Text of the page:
Lone Pinay in national art show

The artist at the New York studios of the Robert Blackburn Printmaking Workshop. (Supplied)

Updated: 6:00 PM, June 8, 2017

 

Montreal, Quebec

Lenore RS Lim  included in Asian Canadian Women Artists Association (ACWA) exhibit

By Ted Alcuitas

Artist printmaker Lenore RS Lim is the only Filipina artist  to be included in the 15th anniversary exhibition of the Asian Canadian Women Artists Association (ACWA) in Montreal.

The exhibition at the Musée des maîtres et artisans du Québec will run from June 8 to July 9, 2017 will feature selected works from ten members. ACWA has been promoting the works of women members from Asian cultures.
The other artists are from Indonesia, Japan, China, Korea and India.

Untitled 40, Lithograph (Supplied)

The former New York resident and now a Vancouver resident says it is here that she finds inspiration for her art..

“It’s in Vancouver that I recharge and conceptualize my ideas for my next body of work,” she told Philippine Canadian New.com.

She does most of her work at the Robert Blackburn Printmaking Workshop in New York. In Manila,   she has an art room where she does monotypes, collographs and collages, pastel & watercolor works where no press is needed.

Lim uses her computer a lot where she stores most her work.

Hydrangea ,Lithograph (Supplied)

The advent of the internet has opened a whole new era of displaying art other than the traditional framed artworks on canvass.

“As more artists are doing and exhibiting printwork, I think Filipinos are also getting more familiar with printmaking,” Lim says.

Lim has been in printmaking since the 1980s, when she decided to focus on the art form.

“My works will show that whether it is expanding on works that I have already begun or picking up new techniques, change is the force that motivates me as an artist, a mother and a person, ” she says in an artist’s statement.

“Change requires many people to alter comfortable routines, to rethink paradigms, to try new ways of doing things. Constant evolution is one of the few undeniable truths in life.

My prints emerge from an overlapping of artistic concerns, blending the old with the new, building color upon color, technique upon technique. They present the Filipino ideal that is harnessed by nature and personal nostalgia, anticipative of a pleasant tomorrow.”

A graduate of the University of the Philippines’ Fine Arts program, Lim trained at the School of Visual Arts for  Printmaking and the  Robert Blackburn Printmaking Workshop  in New York.

Lim received the Presidential Award, specifically the Pamana ng Pilipino Award, for Filipino overseas, in 2004 and the Outstanding Professional Award for Fine Arts from the University of the Philippines Alumni Association in 2005 for her accomplishments in the arts.

She counts a growing audience of collectors in the United States, where she was awarded a prestigious Jackson Pollock-Lee Krasner Foundation Grant, among other honors. In addition to showing at galleries and museum worldwide, Lenore represented the Philippines at the United Nations World Women Conference Exhibit in New York in 2000 and OPEN, the International Exhibition of Sculptures and Installations, in Venice, Italy in 2002.

Her work is included in the U.S. Library of Congress and the privatecollection of Agnes Gund, Chairman and President Emerita of The Museum of Modern Art in Manhattan among others. Ms. Gund penned the foreword to her monograph Profound Afterglow: The Prints of Lenore RS Lim, published by Reyes Publishing in 2005.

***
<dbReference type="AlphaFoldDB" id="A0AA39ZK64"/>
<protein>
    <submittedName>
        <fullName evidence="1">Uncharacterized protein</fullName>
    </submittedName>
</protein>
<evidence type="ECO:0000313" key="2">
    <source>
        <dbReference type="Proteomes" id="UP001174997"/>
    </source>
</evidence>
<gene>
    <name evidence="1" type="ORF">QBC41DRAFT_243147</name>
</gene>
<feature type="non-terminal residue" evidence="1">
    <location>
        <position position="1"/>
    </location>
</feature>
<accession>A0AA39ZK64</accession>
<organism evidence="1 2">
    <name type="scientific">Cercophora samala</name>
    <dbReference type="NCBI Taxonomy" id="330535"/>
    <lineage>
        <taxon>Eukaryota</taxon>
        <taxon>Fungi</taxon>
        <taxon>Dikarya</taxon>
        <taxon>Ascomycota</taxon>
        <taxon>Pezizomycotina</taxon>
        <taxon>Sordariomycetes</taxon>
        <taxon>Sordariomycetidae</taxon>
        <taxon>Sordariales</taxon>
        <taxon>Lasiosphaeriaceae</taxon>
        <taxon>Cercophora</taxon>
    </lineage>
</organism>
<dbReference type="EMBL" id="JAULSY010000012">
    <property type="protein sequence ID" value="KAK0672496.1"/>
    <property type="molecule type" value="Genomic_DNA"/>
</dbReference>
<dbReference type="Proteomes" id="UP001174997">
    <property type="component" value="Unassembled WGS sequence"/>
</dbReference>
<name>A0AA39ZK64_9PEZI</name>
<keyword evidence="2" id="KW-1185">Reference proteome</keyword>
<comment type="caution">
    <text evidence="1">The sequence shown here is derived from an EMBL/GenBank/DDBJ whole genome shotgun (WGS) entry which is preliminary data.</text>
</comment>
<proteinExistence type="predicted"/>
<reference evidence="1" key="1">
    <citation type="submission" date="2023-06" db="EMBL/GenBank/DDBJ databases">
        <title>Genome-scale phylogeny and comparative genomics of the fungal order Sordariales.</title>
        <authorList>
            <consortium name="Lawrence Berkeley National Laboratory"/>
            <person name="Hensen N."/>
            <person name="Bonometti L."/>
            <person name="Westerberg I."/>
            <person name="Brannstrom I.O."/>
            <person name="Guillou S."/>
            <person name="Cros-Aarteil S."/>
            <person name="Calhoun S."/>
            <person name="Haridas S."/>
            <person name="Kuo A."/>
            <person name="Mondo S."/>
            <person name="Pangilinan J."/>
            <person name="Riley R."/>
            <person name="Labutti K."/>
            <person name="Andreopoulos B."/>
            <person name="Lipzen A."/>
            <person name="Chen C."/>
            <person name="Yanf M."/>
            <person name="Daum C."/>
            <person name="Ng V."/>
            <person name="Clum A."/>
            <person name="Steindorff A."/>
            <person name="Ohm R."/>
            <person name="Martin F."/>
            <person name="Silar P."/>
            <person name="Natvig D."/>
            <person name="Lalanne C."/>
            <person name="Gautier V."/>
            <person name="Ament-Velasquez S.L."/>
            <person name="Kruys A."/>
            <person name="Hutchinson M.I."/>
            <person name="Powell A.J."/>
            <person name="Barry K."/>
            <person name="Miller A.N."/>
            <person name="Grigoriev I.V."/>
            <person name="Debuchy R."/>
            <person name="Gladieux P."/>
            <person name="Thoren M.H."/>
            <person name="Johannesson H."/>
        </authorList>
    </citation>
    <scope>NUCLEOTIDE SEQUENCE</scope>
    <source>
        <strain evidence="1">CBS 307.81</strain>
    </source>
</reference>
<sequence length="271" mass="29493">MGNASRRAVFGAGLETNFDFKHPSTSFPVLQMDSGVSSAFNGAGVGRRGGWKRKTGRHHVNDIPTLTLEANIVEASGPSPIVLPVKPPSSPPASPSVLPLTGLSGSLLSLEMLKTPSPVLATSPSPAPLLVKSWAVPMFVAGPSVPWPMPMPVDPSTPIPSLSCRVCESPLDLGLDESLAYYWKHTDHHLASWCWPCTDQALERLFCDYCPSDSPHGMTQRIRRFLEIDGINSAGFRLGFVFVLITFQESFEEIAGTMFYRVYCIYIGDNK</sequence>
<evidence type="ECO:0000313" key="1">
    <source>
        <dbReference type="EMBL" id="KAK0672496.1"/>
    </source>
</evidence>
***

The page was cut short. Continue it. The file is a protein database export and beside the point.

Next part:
She was an art teacher at the International School Manila when an exchange program to the US came.

In 1975, she and husband Jose moved to Mobile, Alabama to teach. From there they moved to Vancouver where they stayed for 12 years.

It was not until 1988 when they moved to New York that she knew where she would like to focus on. She worked as a kindergarten teacher but, at the same time, she was studying computer art and printmaking techniques at the School of Visual Arts in New York. Back then (’80s) computer art was just starting and the class she was taking was pioneering the digital art form.

“I was actually shooting two birds with one stone. I can use my computer knowledge in school and, at the same time, use it for my art,” Lenore says.

Lim is a recipient of  the Jackson Pollock-Lee Krasner Foundation Grant. The grant funded her projects and allowed her to work at the Robert Blackburn Printmaking Workshop studio with master printmaker Devraj Dakoji.

As with most artists, inspiration comes from everywhere.Her works are symbolisms of her life as an artist, teacher, community leader, and mother.

It can be flowers or landscapes and even pieces of fabric. “When you buy a piece of art, you’re not just buying a piece of paper or canvas with paint, you buy the soul of the artist,” she says.

The artist with her family taken in 2014 in their ancestral home in Taal, Batangas. (Photo: Promontory Press)

More than creating art, she knows that giving back is what creates a true artist. Apart from her exhibits, she comes home every two years for her workshops.

Under the Lenore RS Lim Foundation, she imparts what she has learned in printmaking to young artists and aspiring printmakers in the country.

Lim believes her work will speak for herself – a guide that  was imparted to her by her teacher.

The grandmother of three, Lenore’s daughter Marie Claire Lim Moore, is the best selling author of two books –  Don’t Forget the Soap and Don’t Forget the Parsley.

Husband Jose ‘Didi’ Lim is best known in Vancouver for his fight against the Marcos dictatorship.